It is more fun to create a game than to play them, and a lot more fun than wincing about how much the commercial games cost...

Some place to start: Python games community [pygame.org]

Re:Thread with free & open games (1)

sopssa (1498795) | more than 4 years ago | (#29542843)

While I agree myself that it's fun to create games and play around with them (man did I have some great ideas and projects at teenage years!), but it's not at all for everyone. I like sandbox type games and I like messing around in games to see how the environment and AI responds to it. But my programming oriented mind probably affects a lot into that too.

However, most people just want to play a game.

Re:Thread with free & open games (1)

Haxamanish (1564673) | more than 4 years ago | (#29543169)

While I agree myself that it's fun to create games and play around with them (man did I have some great ideas and projects at teenage years!), but it's not at all for everyone.

Well, this is slashdot after all :P

I like sandbox type games and I like messing around in games to see how the environment and AI responds to it. But my programming oriented mind probably affects a lot into that too.

I understand that, until recently I was playing Eve Online. I still think it is a great game, but I stopped playing because I wanted to do something more creative. Not paying my subscription has proven to be a good way to force myself to do something else.

Re:Thread with free & open games (1)

WillAffleckUW (858324) | more than 4 years ago | (#29542873)

See, that's what a friend of mine did, he used one of the online free game systems and put up a Steampunk game (it's on FB) - and then people like me have been creating episodes and items for it.

My faves are my rocket skateboards and old style WW I bikes repurposed, but my son did this cool laser attack goggle device that kicks my ass every time.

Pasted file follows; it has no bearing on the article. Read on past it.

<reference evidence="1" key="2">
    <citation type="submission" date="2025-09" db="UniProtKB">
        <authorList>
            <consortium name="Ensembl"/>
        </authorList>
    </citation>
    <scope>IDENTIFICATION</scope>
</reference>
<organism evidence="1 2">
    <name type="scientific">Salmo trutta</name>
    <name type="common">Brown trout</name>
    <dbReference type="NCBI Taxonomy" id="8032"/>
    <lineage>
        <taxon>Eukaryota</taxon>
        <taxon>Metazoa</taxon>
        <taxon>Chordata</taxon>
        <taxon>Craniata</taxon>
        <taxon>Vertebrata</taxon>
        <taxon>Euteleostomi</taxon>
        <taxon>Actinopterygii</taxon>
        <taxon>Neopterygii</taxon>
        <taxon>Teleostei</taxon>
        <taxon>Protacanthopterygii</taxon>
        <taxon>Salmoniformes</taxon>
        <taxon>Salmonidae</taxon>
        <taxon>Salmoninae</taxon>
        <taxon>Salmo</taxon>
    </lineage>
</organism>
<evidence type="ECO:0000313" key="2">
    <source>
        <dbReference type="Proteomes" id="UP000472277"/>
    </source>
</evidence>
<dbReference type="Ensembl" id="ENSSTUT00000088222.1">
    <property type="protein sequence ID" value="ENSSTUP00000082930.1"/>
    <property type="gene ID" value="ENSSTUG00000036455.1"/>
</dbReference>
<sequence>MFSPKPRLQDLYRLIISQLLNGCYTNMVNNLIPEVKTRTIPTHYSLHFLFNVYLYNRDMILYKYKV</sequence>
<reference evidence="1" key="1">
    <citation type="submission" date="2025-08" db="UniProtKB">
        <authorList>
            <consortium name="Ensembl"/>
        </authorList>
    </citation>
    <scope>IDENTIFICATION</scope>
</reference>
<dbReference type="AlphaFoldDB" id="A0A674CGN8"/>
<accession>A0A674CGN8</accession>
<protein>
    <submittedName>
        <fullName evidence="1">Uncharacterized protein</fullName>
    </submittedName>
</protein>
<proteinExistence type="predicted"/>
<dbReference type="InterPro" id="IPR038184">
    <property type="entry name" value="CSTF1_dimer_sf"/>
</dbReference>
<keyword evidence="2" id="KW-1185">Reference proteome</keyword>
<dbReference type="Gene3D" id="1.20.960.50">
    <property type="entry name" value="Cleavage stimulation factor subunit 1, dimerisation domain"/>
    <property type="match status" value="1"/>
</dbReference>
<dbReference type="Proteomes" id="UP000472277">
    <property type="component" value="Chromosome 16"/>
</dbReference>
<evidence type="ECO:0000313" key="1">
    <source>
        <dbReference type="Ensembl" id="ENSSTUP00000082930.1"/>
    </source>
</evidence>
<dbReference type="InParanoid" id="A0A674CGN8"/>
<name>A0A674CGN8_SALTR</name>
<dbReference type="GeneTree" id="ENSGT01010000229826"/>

Price: free.

Developers/artists/creators: free (I did it for fun and so did Ian).

Distro cost: free.

Re:Thread with free & open games (1)

HaZardman27 (1521119) | more than 4 years ago | (#29543063)

If you made movies, would you stop watching movies that weren't your own?

Let's be honest here. (4, Insightful)

FlyingSquidStudios (1031284) | more than 4 years ago | (#29542759)

Games are $60 because enough people are willing to buy games at that price to justify it. Like many other products, if games don't sell at $60, the price drops. If they thought people would be willing to buy games for $50 but not $60, games would be $50.

Re:Let's be honest here. (1)

jellomizer (103300) | more than 4 years ago | (#29543099)

And guess what it is not evil or excessive greed. Especially for VIDEO GAMES if you can't afford it then don't buy it, you won't be harmed from not buying such a product. Now if it is a product that people need to function in modern society and the price is too high then there is a problem. But if it isn't let it be priced as high they think the market can bare.

Cut Out the Middle Men (5, Interesting)

lobiusmoop (305328) | more than 4 years ago | (#29542761)

"That leaves $30 to $35 in the hands of the publishers."

So why can't we just download games for about half the street price?

Re:Cut Out the Middle Men (1, Insightful)

qoncept (599709) | more than 4 years ago | (#29542831)

Because no one is going to sell a game to you for $35 when people are obviously buying it for $60.

Oh, and what a waste of breath that article was. Summed up, "$60 because that's what they charge."

Re:Cut Out the Middle Men (2, Insightful)

cowscows (103644) | more than 4 years ago | (#29542861)

Because people will still pay $60 for them? But mostly because if the retail copies of your game are $60 but you're selling them on your website for $30, your retail partners are going to get pissed off because you're undercutting them so much. Digital distribution is definitely becoming a big thing, but there's still enough money to be made in retail that you don't want best buy refusing to stock your game.

As retail becomes increasingly less important, I think we'll see an increase in the amount of games that you can download for cheaper than the usual retail price. It'll never drop down to $30-35 for a brand new AAA game, but maybe closer to $45 or so.